private func forgotPasswordView() -> some View {
        let forgotPasswordView = ForgotPasswordView(output:
                .init(
                    goToForgotPasswordWebsite: {
                        self.goToForgotPasswordWebsite()
                    }
                )
        )
        return forgotPasswordView
    }

    private func goToForgotPasswordWebsite() {
        if let url = URL(string: "https://www.google.com") {
            UIApplication.shared.open(url)
        }
    }

    func push<V>(_ value: V) where V : Hashable {
        navigationPath.append(value)
    }
}
AuthenticationCoordinator

A lot is happening within this context, so let's begin by examining the AuthenticationPage enum. Its role is to specify the page that the coordinator will initiate.

Moving on to the properties:

navigationPath: This property serves as a binding for NavigationPath and is injected from the AppCoordinator. Access to NavigationPath assists us in pushing our authentication views.

id: This represents a UUID assigned to each view, ensuring uniqueness during comparisons within the Hashable functions.

output: Similar to LoginView and ForgotView, Coordinators also possess an output. In the AuthenticationCoordinator, once the user is authenticated, transitioning to the main view becomes necessary. However, this transition is not the responsibility of the AuthenticatorCoordinator. Therefore, we utilize the output to inform the AppCoordinator that the authentication process is completed.

authenticationPage: This property's purpose is to define which page the coordinator will initialize.

Now let's examine the functions:

func view() -> some View: This function's role is to provide the appropriate view. It will be invoked within the navigationDestination of the NavigationStack, which is situated within our SwiftUI_CApp, which we'll explore later.

private func loginView() -> some View: This function returns the LoginView while also configuring its outputs.

private func forgotPasswordView() -> some View: Similar to the previous function, this returns the ForgotPasswordView while setting up its outputs.

private func goToForgotPasswordWebsite(): This function simulates opening a URL in Safari, resembling the action of accessing the forgot password webpage.

func push(_ value: V) where V: Hashable: This function appends a view to the NavigationPath provided in the initialization process.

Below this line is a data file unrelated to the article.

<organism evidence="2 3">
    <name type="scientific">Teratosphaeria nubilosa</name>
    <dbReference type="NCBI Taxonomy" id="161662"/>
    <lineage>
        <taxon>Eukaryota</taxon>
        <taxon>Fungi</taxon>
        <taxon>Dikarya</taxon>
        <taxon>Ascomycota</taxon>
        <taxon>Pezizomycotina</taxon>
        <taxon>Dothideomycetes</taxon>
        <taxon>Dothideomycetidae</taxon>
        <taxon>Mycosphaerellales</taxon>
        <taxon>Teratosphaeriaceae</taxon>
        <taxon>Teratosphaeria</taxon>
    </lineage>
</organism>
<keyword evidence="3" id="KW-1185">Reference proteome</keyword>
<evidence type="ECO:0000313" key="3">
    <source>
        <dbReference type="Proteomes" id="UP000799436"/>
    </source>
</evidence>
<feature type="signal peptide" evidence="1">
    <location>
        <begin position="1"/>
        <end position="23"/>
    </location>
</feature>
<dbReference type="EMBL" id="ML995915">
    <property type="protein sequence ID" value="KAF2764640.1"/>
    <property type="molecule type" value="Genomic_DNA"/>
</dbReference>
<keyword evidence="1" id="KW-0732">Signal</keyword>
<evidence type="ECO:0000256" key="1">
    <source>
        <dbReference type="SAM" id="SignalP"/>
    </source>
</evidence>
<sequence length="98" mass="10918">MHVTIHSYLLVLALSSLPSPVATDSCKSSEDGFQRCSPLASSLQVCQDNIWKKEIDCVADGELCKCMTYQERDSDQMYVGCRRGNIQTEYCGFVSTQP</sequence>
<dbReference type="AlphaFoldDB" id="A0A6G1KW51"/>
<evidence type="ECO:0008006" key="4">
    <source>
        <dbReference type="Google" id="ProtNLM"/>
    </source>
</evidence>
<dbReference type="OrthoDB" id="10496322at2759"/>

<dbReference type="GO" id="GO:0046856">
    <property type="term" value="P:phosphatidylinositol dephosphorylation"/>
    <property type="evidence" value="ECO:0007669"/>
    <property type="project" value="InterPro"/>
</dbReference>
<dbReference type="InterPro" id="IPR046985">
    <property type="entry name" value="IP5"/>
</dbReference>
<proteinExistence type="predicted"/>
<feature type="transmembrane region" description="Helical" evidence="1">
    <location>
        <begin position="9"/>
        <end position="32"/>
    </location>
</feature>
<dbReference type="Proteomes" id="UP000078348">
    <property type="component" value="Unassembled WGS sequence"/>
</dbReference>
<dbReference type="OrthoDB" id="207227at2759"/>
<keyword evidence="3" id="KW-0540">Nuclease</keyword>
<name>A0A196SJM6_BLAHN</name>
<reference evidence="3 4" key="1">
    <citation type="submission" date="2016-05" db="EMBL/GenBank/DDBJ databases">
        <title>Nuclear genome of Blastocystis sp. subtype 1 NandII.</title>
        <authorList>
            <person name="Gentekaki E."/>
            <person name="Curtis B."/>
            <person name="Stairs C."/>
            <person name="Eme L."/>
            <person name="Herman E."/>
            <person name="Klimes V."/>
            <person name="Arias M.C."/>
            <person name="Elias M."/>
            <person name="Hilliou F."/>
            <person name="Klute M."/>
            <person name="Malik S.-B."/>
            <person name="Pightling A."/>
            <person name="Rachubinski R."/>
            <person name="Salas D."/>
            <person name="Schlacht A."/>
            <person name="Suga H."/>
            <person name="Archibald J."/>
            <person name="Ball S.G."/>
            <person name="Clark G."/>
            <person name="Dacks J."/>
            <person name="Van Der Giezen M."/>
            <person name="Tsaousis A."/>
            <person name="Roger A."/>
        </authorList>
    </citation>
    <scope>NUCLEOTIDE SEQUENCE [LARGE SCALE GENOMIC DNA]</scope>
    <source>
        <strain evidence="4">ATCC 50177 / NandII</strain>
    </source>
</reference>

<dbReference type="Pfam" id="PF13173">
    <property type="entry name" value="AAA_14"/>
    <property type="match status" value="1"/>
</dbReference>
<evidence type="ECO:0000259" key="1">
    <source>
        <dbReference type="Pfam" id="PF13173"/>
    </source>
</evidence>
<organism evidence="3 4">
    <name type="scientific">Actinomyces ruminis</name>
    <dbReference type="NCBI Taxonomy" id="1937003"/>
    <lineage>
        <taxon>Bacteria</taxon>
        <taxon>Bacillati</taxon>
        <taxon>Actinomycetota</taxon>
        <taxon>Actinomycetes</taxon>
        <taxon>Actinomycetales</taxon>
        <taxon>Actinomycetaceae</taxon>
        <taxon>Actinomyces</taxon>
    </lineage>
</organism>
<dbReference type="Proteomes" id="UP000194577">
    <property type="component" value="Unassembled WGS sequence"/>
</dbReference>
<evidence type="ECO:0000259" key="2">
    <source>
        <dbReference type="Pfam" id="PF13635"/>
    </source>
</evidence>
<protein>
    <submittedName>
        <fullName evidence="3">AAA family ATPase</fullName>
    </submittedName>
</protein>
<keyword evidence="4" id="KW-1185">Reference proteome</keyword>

Below is the AppCoordinator that we mentioned before. Its primary role is to serve as the main coordinator, responsible for initializing all other coordinators. To maintain simplicity, we'll encapsulate the SwiftUI components within a separate view called MainView.

import SwiftUI

final class AppCoordinator: ObservableObject {
    @Published var path: NavigationPath

    init(path: NavigationPath) {
        self.path = path
    }

    @ViewBuilder
    func view() -> some View {
        MainView()
    }
}
AppCoordinator
import SwiftUI

struct MainView: View {
    @EnvironmentObject var appCoordinator: AppCoordinator

    var body: some View {
        Group {
            AuthenticationCoordinator(
                page: .login,
                navigationPath: $appCoordinator.path,
                output: .init(
                    goToMainScreen: {
                        print("Go to main screen (MainTabView)")
                    }
                )
            ).view()
        }
    }
}

#Preview {
    MainView()
}
MainView

In MainView, we use the AppCoordinator through EnvironmentObject to pass it to other coordinators for handling navigation. Also, use the AuthenticationCoordinator's output feature to switch from LoginView to MainView once the user logs in.

import SwiftUI

@main
struct SwiftUI_CApp: App {
    @StateObject private var appCoordinator = AppCoordinator(path: NavigationPath())

    var body: some Scene {
        WindowGroup {
            NavigationStack(path: $appCoordinator.path) {
                appCoordinator.view()
                    .navigationDestination(
                        for: AuthenticationCoordinator.self
                    ) { coordinator in
                        coordinator.view()
                    }
            }
            .environmentObject(appCoordinator)
        }
    }
}
SwiftUI_CApp

In SwiftUI_CApp is where everything comes together. We begin by setting up appCoordinator using the @StateObject wrapper, to ensure its persistence during view updates. Next, a NavigationStack is created and supplied with the NavigationPath from AppCoordinator. This enables navigation as views are added or removed within the Coordinators. After constructing the AppCoordinator view, a navigationDestination is established for AuthenticationCoordinator. Lastly, we inject appCoordinator into the NavigationStack, making it available for all the views inside the stack.

And that's it for Part 1. In Part 2 we will wire up the Login/Logout logic and add a MainTabView simulating a real-case scenario,

You can find the source code here.